Director: Edo Bertoglio
Writers: Glenn O’ Brien
Cast: Jean-Michel Basquiat, John Lurie, Kid Creole, Vincent Gallo, Deborah Harry and Fab 5 Freddy
“Downtown 81″ was done for years, but not released until the 00s. The film is an interesting time capsule that highlights NYC at its peak in musical and artistic influence. That being said, it’s a film very much of its time. While it seems to have been three narratives and the audio is out of sync, the end result feels like a freestyle project. While that might entertain the artists out there, it can be frustrating for casual viewers.
Art has always been a tricky bitch goddess. The art scene of major metros always builds a sense of contempt and misdirected aggression at forces that may or may not be there. There is no Man keeping anyone down, but it is a portrait of the odyssey of lax wishing that takes you through the modern experience. Every step is a journey and some of those journeys don’t lead anywhere that important. The narration in the film is as pointless as the theatrical cut of “Blade Runner”. That being said, the project lulls and then speeds up like it’s on crank. It’s fun for a reel, but not entertaining enough for a narrative. My predilections aside, I’ve got to say that I enjoy it’s jazzy nature.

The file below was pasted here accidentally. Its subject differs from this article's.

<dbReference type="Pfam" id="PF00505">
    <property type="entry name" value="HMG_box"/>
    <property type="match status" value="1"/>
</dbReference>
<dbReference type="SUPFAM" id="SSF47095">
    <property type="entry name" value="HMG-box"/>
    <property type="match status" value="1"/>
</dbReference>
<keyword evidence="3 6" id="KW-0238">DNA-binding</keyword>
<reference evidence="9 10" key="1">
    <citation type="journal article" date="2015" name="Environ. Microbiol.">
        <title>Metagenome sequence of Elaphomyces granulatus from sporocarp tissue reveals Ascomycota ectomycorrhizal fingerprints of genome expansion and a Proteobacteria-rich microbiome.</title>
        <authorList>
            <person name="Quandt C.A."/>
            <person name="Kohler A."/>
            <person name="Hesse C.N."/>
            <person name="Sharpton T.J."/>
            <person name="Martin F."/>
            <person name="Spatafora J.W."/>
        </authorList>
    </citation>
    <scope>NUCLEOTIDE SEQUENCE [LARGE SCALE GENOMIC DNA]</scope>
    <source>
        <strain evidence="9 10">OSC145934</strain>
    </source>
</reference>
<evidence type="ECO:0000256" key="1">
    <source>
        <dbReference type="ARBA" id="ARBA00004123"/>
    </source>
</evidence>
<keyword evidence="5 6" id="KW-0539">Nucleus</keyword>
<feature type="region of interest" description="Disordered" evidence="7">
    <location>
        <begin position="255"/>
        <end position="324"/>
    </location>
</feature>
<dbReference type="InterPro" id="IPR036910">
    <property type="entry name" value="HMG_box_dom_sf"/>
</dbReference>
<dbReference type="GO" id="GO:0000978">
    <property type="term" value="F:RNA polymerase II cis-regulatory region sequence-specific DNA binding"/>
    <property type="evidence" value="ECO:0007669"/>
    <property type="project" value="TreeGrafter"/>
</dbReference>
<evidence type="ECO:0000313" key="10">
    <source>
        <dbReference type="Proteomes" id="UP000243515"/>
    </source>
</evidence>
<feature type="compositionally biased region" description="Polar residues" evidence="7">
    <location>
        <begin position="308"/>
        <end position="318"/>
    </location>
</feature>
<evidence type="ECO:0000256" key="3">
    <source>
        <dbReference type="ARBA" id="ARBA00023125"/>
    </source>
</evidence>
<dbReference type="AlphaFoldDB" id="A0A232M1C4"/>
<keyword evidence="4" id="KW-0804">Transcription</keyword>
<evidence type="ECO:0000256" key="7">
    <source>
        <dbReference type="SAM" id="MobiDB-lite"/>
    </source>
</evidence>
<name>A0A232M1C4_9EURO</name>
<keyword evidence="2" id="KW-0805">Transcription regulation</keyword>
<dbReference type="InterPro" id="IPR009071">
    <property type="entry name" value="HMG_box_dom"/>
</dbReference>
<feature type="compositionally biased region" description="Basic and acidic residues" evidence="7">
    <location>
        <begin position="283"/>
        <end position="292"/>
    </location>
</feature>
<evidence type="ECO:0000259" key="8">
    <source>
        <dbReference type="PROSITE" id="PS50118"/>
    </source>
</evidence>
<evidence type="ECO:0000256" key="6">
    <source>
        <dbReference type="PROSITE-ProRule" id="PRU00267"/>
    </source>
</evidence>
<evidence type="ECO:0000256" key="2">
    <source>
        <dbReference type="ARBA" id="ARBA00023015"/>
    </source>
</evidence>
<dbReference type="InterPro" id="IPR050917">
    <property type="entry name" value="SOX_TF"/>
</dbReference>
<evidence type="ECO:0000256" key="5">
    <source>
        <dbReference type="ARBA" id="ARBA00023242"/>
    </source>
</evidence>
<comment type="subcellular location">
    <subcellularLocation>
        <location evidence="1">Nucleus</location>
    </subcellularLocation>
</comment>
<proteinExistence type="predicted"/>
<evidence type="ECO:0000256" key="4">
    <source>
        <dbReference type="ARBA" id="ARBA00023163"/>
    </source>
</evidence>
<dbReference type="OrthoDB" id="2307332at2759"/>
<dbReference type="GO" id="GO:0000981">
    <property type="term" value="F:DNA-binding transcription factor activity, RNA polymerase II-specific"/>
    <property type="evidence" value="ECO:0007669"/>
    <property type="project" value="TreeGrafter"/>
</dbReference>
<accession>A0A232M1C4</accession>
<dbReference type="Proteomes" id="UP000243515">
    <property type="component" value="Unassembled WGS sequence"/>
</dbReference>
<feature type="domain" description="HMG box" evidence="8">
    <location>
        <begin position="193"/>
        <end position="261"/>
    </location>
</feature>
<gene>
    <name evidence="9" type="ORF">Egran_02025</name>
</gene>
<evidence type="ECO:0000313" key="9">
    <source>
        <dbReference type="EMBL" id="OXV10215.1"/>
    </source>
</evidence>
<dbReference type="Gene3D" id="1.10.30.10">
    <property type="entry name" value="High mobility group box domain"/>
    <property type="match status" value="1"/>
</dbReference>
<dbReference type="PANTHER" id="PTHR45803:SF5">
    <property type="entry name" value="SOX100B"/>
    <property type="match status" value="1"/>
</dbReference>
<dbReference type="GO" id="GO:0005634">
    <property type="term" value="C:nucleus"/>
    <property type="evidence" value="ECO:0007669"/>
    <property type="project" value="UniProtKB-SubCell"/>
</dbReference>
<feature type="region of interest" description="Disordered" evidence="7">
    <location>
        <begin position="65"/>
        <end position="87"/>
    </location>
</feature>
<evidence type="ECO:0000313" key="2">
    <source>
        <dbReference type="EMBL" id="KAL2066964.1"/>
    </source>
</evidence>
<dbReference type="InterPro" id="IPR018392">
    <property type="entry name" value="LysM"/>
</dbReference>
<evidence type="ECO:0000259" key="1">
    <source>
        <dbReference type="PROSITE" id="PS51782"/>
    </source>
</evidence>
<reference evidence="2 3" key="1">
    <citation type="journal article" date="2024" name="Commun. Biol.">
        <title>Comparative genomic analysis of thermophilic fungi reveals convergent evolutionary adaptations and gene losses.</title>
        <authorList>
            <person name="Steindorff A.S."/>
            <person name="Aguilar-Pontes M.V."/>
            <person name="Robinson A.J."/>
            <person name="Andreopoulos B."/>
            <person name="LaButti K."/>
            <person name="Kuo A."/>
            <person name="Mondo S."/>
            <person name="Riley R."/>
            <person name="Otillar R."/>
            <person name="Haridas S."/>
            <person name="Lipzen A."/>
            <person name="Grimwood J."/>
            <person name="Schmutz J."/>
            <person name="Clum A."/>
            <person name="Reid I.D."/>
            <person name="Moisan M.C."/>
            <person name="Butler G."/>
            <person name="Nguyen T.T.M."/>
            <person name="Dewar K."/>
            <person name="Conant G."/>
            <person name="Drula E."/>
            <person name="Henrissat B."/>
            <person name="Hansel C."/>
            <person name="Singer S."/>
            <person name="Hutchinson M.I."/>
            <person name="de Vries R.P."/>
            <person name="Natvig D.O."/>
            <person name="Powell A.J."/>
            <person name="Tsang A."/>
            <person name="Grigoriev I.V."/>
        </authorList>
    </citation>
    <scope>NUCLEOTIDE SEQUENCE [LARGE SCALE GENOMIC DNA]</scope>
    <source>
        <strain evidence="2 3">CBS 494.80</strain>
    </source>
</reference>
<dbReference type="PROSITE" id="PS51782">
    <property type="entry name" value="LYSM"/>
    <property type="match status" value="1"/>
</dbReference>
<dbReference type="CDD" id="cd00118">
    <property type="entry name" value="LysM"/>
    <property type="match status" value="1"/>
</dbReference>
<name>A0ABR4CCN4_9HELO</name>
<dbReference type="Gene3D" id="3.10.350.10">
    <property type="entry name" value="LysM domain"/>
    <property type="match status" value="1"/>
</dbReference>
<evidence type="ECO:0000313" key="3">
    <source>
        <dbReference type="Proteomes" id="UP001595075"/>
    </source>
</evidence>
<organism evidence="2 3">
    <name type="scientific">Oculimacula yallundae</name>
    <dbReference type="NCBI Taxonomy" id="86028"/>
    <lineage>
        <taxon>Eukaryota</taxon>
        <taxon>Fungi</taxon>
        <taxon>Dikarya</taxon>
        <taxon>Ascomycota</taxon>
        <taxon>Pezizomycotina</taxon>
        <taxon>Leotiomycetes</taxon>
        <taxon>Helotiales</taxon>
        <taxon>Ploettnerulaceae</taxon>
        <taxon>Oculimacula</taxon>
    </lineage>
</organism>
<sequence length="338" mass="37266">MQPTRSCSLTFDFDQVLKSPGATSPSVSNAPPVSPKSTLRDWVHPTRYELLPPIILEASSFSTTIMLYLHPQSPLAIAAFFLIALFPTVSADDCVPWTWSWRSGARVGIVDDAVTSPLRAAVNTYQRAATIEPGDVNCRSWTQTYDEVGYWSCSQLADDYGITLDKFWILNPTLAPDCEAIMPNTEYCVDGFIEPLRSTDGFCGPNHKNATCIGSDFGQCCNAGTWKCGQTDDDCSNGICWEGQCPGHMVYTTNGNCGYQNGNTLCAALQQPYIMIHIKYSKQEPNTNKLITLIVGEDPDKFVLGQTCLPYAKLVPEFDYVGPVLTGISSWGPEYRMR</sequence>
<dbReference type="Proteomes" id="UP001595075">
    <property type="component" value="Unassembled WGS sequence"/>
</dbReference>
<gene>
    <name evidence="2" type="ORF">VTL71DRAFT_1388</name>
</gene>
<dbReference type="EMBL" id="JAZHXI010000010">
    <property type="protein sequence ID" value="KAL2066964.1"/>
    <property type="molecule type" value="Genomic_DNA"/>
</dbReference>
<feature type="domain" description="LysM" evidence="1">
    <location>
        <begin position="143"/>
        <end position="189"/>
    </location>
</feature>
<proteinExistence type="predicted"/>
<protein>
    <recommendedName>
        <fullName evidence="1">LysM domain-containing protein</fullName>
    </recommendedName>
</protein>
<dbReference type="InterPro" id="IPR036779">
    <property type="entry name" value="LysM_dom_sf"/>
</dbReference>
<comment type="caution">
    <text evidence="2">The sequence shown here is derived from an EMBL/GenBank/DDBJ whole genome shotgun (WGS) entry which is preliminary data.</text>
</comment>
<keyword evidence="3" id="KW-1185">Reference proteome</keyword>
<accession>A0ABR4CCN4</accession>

The use of Basquiat seems to be a way to put a living time stamp on the piece. He plays himself, as he travels about his day. But, this is a movie about experience and who better to use than the quintessential New York artist of that time? Debbie Harry and Kid Creole show up and it’s just another bit of icing on the cake. Everyone seems to enjoy themselves and makes you want to come back in time to join them.
RELEASE DATE: 06/27/2014